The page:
Please Be Mine

The way Mrs. Stevens handled this day was to first ask the boys to put their heads down while the girls skipped around the room, depositing white envelopes on desks. Then it was our turn. I’m pretty sure I made little flowers out of the i’s and l’s on the names of the boys I liked or the girls who were my friends. It was okay for a girl to openly give another girl a card. Because in grammar school, Valentine’s Day was more about friendships. I don’t, however, remember boys giving other boys cards. Historically, and at all ages, we are certainly more enlightened.
Case in point, and the reason I remember Mrs. Stevens’ 4th-grade Valentine’s Day in more detail, is because this is the year I lifted my head to find a card with my name spelled out with little hairs sprouting from each letter. I was, er, particularly hirsute as a child, and one of the boys not only had the audacity to craft this cruel cursive attack, but sign his name as well.


I digress. Until last year, those little Valentine’s Day cutout cards had been my only measure of popularity, until Facebook. Listen, this isn’t my first day on earth. I know a lot of friend-ing is about collecting, about self-esteem and self-satisfaction. Most of my Fb friends have more than 500 pals while I remained at a woeful 189, which I was okay with until two weeks ago when I saw my number drop…by one.

I scrolled up and down my list, studying it with the same intensity needed to find a dropped earring back. And then I made the ugly discovery: The woman who’s been dating our best friend was gone. I hadn’t responded with enough sympathy, it seems, when she needed to vent about their relationship. And her response was to cut me off cyberly. I made up that word.

It was worse than not putting a card on my desk; it was as if she’d lain one down, re-evaluated me, then snatched it back. I masked my hurt in incredulity then mockery. “She’s acting like a child,” I complained to my husband the other night. It took a nanosecond to realize the irony.

She and I are always going to be nine years old. I imagine we’re in good company. It was a time when we were discovering how our peers perceived and judged us. Something we still consider – and some of us worry about – day to day. It’s a big suitcase we never unpack. However, I no longer have to figure out creative ways to hide the area between the tops of my knee socks and the bottom of my hem.


As Predictable as the Weather

Didn't they say "sunny and unseasonably warm"?

Most everything you read in monthly magazines has been written a couple months earlier; but dtown has a nice, comfortable “closing” date, and I don’t need to get this column in till mid-month. But stuck in the house once again after last night’s ice storm, listening to the sound of my husband chopping away at a trench for the fuel deliveryman – we are dangerously close to being Code Blue due to both of us overlooking the plummeting level in the sight glass – I thought I’d write this one today.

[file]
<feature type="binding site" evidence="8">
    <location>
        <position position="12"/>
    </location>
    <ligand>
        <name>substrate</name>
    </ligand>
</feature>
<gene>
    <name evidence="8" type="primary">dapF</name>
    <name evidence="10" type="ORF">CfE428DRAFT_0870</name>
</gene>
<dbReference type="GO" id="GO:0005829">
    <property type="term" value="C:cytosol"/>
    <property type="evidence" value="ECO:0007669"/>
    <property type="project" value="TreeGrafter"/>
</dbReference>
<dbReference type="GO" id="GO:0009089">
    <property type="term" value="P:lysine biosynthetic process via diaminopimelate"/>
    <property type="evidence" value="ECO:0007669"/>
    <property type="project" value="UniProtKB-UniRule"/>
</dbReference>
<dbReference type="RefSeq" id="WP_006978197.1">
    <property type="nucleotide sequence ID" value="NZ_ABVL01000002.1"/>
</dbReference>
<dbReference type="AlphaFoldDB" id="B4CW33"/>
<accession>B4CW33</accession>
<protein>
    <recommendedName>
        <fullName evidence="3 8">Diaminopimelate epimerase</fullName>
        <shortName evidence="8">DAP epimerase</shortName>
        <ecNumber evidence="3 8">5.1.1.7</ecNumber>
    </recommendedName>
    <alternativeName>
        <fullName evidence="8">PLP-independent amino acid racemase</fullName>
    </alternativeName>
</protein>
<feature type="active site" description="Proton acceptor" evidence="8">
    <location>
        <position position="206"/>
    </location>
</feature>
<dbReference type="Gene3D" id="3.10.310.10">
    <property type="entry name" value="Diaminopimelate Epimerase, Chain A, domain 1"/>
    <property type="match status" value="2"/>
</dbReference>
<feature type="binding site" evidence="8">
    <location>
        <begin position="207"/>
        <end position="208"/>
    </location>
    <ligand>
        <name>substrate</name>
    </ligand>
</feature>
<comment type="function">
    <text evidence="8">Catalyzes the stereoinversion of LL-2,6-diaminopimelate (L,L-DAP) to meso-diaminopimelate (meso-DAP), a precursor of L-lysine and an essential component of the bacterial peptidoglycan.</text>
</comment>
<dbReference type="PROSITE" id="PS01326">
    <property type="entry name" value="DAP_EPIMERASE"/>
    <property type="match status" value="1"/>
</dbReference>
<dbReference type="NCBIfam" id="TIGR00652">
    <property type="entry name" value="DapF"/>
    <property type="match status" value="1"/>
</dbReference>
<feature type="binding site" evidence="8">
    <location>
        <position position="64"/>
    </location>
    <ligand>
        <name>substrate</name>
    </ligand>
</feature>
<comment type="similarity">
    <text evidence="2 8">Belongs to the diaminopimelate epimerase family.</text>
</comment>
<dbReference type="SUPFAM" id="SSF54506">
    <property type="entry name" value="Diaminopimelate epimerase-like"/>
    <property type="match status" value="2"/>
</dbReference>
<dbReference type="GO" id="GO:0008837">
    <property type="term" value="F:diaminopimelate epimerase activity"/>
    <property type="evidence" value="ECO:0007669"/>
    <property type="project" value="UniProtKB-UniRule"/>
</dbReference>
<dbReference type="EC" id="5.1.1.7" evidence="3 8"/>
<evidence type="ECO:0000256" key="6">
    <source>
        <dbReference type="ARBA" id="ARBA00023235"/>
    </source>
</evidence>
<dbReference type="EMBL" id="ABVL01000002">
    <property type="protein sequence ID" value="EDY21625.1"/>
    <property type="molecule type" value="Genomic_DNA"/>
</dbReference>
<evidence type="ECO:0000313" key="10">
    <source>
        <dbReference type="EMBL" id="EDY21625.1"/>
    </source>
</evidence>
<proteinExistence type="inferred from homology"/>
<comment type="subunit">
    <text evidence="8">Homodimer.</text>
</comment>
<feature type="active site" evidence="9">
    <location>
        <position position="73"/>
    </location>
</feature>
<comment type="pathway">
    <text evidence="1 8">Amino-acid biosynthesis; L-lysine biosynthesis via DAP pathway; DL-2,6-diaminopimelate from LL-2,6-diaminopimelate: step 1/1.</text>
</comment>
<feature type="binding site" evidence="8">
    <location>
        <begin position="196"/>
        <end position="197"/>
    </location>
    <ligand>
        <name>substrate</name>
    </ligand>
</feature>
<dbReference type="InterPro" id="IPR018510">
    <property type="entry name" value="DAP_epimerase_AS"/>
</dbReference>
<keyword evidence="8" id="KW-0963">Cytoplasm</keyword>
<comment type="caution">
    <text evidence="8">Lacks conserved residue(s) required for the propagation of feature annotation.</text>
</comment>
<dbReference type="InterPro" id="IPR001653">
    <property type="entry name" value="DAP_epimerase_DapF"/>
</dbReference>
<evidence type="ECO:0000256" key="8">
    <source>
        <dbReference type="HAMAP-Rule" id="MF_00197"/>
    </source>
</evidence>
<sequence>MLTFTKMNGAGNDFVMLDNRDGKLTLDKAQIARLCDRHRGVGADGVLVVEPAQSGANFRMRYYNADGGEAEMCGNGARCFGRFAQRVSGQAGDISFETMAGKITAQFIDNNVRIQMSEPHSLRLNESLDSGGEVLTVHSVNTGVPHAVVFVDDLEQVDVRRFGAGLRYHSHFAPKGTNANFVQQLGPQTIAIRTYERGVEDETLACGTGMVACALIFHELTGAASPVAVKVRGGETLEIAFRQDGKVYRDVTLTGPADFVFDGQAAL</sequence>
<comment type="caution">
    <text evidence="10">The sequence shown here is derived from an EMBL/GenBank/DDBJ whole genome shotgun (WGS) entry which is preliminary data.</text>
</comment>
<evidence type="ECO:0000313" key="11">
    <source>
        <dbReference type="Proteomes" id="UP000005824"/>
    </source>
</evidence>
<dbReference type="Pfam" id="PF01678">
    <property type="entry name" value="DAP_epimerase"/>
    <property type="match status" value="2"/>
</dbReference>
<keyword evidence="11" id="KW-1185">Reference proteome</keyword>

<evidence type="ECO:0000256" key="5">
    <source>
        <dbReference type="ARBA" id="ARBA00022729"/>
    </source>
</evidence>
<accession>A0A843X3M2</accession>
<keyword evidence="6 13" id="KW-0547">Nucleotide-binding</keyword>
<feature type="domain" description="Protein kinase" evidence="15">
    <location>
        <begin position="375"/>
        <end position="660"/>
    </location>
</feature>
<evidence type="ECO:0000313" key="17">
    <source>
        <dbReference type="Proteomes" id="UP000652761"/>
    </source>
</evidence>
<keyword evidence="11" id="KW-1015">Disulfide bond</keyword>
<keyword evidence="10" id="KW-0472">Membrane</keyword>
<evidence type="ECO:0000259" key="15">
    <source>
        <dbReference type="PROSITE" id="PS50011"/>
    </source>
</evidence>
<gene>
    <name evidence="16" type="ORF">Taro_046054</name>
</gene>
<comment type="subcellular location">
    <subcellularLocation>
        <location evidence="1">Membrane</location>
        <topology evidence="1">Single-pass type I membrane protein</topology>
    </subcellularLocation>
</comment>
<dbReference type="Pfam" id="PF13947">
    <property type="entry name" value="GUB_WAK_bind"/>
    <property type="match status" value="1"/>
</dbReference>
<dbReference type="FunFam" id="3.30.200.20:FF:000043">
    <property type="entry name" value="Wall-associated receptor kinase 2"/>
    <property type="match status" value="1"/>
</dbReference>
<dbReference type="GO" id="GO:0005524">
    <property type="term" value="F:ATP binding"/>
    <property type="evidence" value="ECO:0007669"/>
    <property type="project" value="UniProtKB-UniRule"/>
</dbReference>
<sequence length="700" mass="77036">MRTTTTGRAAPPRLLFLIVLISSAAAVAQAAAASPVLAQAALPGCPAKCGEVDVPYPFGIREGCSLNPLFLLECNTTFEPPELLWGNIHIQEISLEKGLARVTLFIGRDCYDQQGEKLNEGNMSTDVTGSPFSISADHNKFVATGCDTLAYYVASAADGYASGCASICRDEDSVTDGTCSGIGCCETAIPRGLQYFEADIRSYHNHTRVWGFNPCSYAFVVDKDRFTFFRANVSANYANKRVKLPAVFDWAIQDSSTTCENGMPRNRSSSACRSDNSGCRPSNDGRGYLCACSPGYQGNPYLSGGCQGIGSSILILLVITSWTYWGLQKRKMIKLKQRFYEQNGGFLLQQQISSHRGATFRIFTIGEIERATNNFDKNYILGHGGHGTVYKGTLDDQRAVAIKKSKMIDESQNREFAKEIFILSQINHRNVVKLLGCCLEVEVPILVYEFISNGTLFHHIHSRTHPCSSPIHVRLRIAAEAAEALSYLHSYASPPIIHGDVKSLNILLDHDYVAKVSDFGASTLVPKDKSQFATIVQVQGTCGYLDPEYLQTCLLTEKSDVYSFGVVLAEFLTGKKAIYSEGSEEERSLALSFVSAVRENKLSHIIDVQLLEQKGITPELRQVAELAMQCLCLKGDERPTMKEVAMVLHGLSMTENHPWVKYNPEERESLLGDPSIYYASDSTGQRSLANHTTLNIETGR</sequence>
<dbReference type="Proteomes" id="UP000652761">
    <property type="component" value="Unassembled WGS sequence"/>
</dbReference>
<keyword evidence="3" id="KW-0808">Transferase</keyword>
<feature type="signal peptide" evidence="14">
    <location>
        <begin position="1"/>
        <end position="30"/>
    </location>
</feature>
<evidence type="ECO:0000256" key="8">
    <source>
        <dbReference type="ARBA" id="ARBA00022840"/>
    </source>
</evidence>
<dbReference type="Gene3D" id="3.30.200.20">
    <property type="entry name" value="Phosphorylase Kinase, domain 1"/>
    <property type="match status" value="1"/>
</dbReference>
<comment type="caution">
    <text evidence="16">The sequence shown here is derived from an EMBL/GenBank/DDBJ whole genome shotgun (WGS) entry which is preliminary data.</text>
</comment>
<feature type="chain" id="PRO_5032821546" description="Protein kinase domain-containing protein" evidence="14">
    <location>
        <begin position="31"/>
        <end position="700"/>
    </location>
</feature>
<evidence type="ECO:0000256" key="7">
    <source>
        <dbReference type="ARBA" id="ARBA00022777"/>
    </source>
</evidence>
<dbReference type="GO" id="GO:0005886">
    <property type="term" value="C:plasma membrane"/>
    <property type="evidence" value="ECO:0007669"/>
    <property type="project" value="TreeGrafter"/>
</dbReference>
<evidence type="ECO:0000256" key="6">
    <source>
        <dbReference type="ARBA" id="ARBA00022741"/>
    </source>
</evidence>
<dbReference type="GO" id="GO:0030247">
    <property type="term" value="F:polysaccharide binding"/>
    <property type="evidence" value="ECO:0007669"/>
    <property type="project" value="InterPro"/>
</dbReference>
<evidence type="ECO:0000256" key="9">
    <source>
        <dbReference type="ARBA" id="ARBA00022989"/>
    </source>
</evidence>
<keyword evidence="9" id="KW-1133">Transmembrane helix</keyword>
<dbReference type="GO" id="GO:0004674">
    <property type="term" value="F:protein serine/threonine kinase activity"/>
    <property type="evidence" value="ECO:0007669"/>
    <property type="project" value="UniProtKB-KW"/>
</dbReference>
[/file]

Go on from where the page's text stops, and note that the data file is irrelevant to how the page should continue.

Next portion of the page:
…Which is Groundhog Day. And by now, at 8:19 am, we know that Punxsatawney Phil did not see his shadow, which means that spring will arrive early. I certainly am hoping Phil’s prognosticating acumen is far more accurate than those weather predictors of the human ilk, who warned of 5 to 8 inches the other night – and we woke to 20. My grandmother used to say, “If you want to know the weather, stick your head out the window.”

When I lived in New York City, one of our local stations – and if memory serves, it was NBC Channel 4 with their Live Doppler Radar – ran tickers at the bottom of the screen with moment-by-moment updates as to when a storm would hit your street. The Cloisters – 7:05………..…Broadway and 125th St. – 7:09……………309 East 89th St., 1B (the apartment in the back) – 7:11. To check, I would stick my head out the window.

You probably didn’t realize this, but the weather report is the number-one reason people tune in to the news, and it’s always on at the end. Oh, they may tease you earlier with, “When we come back, more on the Apocalyptic Tsunami heading our way,” but that’s just to keep you on the couch during the commercials for which advertisers are paying lots of money.

Weather forecasting is like furniture delivery: They tell their customers about when they’ll be there, but no one really expects them to keep their word. And still we tip them, further rewarding poor service. I recall the Blizzard of ’96, which dumped more than two feet on Manhattan. One of the local tabloids did a tale-of-the-tape on the city’s top TV celebrity forecasters. Below their glamorous and debonair headshots the paper had printed their way-into-the-six-figure salaries, followed by their percentages of accuracy so far that season. Let me just say that in my next life, I want to be a celebrity TV weathercaster. You get a wardrobe allowance, great seats at posh restaurants without a reservation – and you don’t have to be particularly reliable at your job.

I hear our snowblower gurgling through the slush. May this column find you wearing a nice cotton sweatshirt, nursing a cappuccino outside Saxbys.